"We Deliver" Keeping Your Clients Message in Mind

While on assignment in the San Luis Valley as noted on the previous post, I also shot several agricultural subjects for my client. I received a comp of this years annual report from the design firm prior to starting this assignment. Through phone conversations as well as having the comp in hand, I knew that the theme for this years annual was based around the phrase "We Deliver".

After Erik and I scouted the solar plant for locations to shoot the portraits shown on the previous post we when shooting farming activity until sundown. When shooting for an annual report, it is very important to keep focused on the message that the designer and client are addressing in the message of the annual report.

When shooting a framing activity like a combine in a wheat field, I would normally try to avoid "ugly" power lines in the photo. However, those "ugly" power lines are my clients lines and they mean money to them. It is my job as a photographer and yours, to keep your clients interests in mind while at the same time, create beautiful photography that both you and your client would be proud to display.

As the sun started it's journey further to the west we found this lone combine working in a field of wheat. The combine was not under my control for these images, this was simply a chance happening that we found this activity taking place.

We drove up to the side of the field looking for angles that would allow us the opportunity to put power lines and a small sub station at the south end of the field in the photo. All the images contained in this post are the same location, same combine. My first choice of course, would have been to have complete control over the movement of the combine. Prior arrangements and a walkie talkie would have been nice. We had to wait for the normal movement of the combine, working it's way to the north then west and again back south. The cycle took about 8 or 10 minutes for each opportunity to photograph the combine. I had a total of about 3 passes to create the images you see here.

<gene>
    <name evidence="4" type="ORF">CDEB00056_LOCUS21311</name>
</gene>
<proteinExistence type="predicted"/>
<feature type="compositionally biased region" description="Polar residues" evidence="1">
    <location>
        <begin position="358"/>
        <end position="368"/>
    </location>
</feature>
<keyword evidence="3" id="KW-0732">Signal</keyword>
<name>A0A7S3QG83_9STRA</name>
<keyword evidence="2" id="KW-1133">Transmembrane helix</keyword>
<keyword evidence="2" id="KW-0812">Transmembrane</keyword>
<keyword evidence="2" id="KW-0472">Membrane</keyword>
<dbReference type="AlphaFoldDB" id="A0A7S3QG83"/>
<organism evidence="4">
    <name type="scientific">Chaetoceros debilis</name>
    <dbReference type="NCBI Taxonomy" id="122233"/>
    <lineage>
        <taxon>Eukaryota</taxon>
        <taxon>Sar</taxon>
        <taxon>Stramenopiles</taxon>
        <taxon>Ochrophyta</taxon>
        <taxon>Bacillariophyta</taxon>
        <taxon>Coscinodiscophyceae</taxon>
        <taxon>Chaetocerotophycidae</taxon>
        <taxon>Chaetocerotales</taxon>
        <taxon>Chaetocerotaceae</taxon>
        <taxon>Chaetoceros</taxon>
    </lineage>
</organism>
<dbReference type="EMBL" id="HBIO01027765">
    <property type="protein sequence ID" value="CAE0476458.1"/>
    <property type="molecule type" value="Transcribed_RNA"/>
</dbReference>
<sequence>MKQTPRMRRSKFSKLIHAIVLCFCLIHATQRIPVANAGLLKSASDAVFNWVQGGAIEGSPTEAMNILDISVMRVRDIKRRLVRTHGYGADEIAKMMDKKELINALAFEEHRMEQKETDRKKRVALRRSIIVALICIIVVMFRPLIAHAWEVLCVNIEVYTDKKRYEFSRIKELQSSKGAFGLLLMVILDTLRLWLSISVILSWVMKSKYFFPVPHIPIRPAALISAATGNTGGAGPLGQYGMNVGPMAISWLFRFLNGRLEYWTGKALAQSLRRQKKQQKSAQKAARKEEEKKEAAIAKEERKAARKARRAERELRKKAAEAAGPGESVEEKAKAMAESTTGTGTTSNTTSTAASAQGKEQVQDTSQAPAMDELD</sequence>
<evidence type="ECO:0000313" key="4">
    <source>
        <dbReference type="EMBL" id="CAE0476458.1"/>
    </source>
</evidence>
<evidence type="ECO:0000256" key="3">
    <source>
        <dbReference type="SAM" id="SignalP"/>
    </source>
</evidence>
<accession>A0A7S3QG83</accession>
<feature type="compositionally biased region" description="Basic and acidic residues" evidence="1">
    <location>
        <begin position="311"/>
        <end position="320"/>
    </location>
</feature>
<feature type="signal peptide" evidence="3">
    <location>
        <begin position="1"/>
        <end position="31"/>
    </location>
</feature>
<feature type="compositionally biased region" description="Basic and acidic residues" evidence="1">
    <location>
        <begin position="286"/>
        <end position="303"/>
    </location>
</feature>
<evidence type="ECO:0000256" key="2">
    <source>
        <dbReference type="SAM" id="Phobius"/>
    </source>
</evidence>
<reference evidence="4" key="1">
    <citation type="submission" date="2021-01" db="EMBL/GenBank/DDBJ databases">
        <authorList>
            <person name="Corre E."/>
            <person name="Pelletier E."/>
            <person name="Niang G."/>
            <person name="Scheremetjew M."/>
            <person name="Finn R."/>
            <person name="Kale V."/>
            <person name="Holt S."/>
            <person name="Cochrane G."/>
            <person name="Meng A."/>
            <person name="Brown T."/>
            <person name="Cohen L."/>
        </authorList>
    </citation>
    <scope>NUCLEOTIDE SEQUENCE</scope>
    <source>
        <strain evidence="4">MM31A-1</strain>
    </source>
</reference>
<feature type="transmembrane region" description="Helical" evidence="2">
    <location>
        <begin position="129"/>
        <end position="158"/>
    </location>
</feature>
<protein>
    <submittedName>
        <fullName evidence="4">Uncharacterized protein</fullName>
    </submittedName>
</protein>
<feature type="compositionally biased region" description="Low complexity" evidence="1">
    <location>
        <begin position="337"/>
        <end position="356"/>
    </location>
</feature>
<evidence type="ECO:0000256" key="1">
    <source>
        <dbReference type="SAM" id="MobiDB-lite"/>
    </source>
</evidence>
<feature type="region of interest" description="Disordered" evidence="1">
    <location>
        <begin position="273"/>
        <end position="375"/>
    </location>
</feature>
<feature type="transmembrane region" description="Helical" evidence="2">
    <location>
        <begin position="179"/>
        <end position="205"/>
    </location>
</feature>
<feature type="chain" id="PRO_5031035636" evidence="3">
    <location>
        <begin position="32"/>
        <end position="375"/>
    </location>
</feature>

Ain't those power lines purdy? How about these below!

I was concentrating mostly on the southern view, as it allowed me to include more power lines for the client. After 2 relatively close passes, the combine operator stopped his combine to talk with us. He was curious about what we were doing, we introduced ourselves and I told him I was photographing for the coop. As I stood there talking with him the light was edging ever closer to the horizon. I noticed that the sky and light looking north was quickly becoming beautiful and I asked if he would mind jumping back in his combine and continue driving north.

Clouds in the valley started becoming more prominent in the north and I was able to capture the following image as he drove off.

I happened to be wearing shorts this day and I found myself running waist high in the wheat in order to position myself for several of the shots. I keep asking Erik if there was such a thing as a "wheat snake" and weather or not I needed to hurry about any other type critters I the field. This turned out to be a mistake, Erik took this opportunity to scare the crap out of me with all sorts of descriptive creatures I needed to look out for.

We also managed to shoot a little video on this portion of the shoot in the San Luis Valley. I really like shooting agriculture subject matter, I hope to shoot more before the season is out.